Where the Sidewalk Ends (1950)

Where the Sidewalk Ends (1950), produced and directed by Otto Preminger.

First review

Preminger, Dana Andrews and Gene Tierney together again a few years after Laura (1944). This one is darker, more gritty and urban noir toned, but still with a romantic element.

Tough police detective is a bit too tough, killing a suspect during questioning. It's an accident! Over the next busy day he has to conceal the crime, protect the woman he is falling for, prevent an innocent man from taking the rap, and take down the hood he most hates.

Do we want him to get away with all of this? We can see two possible endings: the tragic one and the Hollywood cute variation. They split the difference; we don't know what will happen but she'll be waiting for him.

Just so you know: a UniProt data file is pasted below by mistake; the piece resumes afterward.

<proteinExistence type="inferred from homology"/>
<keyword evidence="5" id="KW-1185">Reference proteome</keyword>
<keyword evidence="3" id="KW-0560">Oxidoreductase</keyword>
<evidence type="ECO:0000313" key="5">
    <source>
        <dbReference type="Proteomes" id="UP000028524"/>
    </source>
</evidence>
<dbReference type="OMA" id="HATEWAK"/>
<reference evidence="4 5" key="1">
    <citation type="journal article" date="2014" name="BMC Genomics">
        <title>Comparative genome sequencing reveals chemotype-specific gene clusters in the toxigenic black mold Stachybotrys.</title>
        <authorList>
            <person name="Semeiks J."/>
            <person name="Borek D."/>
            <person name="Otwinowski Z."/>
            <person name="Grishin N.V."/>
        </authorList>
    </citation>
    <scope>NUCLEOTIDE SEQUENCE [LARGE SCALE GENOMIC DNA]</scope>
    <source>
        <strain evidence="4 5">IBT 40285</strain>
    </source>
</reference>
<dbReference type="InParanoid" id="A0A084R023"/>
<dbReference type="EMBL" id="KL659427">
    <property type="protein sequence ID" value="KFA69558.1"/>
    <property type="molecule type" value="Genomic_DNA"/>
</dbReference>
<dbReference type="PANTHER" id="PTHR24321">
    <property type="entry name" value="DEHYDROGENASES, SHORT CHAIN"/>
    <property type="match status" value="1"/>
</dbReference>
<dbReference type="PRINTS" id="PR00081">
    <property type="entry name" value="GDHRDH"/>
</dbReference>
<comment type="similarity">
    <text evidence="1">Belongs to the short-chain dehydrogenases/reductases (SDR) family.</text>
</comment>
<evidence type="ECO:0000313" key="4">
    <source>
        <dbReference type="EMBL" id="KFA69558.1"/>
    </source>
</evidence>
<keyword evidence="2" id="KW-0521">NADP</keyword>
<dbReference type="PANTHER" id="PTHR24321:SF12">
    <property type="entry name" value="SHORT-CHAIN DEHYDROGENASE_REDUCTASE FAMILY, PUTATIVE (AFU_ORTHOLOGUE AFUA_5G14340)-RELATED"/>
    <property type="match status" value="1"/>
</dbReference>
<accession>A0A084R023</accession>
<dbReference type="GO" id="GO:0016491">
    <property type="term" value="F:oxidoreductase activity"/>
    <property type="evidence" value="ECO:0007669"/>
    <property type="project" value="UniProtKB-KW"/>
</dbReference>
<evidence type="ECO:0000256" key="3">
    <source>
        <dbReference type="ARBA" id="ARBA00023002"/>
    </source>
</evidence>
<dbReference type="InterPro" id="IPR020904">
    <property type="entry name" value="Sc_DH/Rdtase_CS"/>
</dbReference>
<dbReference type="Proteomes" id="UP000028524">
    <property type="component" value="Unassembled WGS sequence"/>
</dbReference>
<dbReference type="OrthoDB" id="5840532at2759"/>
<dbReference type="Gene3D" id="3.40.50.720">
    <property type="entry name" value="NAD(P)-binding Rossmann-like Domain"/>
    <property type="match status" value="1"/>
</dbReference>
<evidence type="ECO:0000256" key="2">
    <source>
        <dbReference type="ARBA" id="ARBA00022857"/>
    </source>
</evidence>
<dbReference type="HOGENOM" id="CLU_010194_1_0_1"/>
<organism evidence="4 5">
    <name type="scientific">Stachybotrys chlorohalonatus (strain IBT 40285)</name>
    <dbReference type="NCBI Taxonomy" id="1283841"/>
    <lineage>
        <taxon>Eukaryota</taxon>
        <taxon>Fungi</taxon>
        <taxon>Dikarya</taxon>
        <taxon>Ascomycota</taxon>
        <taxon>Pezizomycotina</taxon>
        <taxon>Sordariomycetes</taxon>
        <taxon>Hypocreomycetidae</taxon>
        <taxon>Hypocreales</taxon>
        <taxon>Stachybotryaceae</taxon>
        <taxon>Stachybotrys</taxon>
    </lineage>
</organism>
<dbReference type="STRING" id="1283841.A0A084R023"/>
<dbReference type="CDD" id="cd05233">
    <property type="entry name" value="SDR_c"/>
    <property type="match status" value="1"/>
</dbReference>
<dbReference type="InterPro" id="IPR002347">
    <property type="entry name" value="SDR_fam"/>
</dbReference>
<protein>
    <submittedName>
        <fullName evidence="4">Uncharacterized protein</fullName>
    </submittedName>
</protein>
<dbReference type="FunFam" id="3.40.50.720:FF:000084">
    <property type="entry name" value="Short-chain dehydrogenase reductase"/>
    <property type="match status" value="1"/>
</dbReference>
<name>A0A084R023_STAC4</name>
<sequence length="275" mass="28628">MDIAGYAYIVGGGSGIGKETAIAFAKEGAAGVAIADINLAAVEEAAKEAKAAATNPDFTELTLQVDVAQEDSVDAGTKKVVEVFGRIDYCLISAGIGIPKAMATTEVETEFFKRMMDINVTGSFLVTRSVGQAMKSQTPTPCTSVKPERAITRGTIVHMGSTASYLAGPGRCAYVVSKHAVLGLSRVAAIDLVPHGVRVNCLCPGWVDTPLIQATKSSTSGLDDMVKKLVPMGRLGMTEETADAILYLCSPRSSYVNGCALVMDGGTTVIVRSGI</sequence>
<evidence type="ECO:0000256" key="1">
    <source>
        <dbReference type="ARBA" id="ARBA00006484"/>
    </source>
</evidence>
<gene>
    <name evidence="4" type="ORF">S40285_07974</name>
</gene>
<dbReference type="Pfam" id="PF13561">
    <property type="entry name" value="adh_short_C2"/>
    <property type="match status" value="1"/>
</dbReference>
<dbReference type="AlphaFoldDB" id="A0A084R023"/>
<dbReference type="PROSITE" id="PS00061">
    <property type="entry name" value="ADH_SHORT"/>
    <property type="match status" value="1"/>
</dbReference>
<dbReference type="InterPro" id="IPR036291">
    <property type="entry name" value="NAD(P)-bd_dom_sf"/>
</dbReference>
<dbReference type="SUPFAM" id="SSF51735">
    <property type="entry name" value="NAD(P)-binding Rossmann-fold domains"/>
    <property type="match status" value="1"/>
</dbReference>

Dana Andrews is good at the tough guy roles where he tries to be impassive, but we still see the wheels turning.

Second review

Gangster to police detective: "I didn't know a guy could hate that much. Not even you."

Detective Sgt Dana Andrews does indeed hate crooks with a white-hot hate. He's not gentle with his methods, and when he accidentally kills a suspect he becomes "half cop, half murderer", trying to conceal the crime, frame his enemy, prevent an innocent man from taking the fall, and making time with fashion model Gene Tierney. That's too much: something has to give.

Dana Andrews does remarkable work here as a tough guy who is scared. We can see it but no one in the movie can, except for perhaps his partner, who knows something isn't right.

This is a reunion of director, stars, and crew from Laura (1944). We're a long way from the uptown elegance of the earlier movie. Fine camera work by Joseph LaShelle on both films. Preminger uses smooth, almost invisible camera movements, and is sparing with closeups.

Twilight Time Blu-ray with an Eddie Muller commentary track. Excellent image detail and grayscale. The black levels could be just a touch deeper, but that's a small thing in this case. I've seen the movie on DVD, but the Blu-ray really brings it to life.